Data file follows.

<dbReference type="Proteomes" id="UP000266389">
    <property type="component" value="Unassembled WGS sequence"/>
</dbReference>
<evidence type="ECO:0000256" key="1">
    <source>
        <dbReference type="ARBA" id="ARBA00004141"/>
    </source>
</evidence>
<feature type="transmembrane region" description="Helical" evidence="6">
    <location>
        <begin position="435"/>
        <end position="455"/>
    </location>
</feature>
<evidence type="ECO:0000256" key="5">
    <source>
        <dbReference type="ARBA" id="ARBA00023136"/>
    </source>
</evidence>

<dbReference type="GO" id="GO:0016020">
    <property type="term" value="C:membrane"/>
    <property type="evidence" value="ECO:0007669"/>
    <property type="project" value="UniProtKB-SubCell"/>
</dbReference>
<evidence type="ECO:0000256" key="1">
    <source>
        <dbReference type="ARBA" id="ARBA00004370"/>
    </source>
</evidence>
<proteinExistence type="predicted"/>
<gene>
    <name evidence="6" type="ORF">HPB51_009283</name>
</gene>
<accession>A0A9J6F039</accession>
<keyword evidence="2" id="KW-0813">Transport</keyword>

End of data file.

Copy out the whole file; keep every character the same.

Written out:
<dbReference type="Proteomes" id="UP000266389">
    <property type="component" value="Unassembled WGS sequence"/>
</dbReference>
<evidence type="ECO:0000256" key="1">
    <source>
        <dbReference type="ARBA" id="ARBA00004141"/>
    </source>
</evidence>
<feature type="transmembrane region" description="Helical" evidence="6">
    <location>
        <begin position="435"/>
        <end position="455"/>
    </location>
</feature>
<evidence type="ECO:0000256" key="5">
    <source>
        <dbReference type="ARBA" id="ARBA00023136"/>
    </source>
</evidence>

<dbReference type="GO" id="GO:0016020">
    <property type="term" value="C:membrane"/>
    <property type="evidence" value="ECO:0007669"/>
    <property type="project" value="UniProtKB-SubCell"/>
</dbReference>
<evidence type="ECO:0000256" key="1">
    <source>
        <dbReference type="ARBA" id="ARBA00004370"/>
    </source>
</evidence>
<proteinExistence type="predicted"/>
<gene>
    <name evidence="6" type="ORF">HPB51_009283</name>
</gene>
<accession>A0A9J6F039</accession>
<keyword evidence="2" id="KW-0813">Transport</keyword>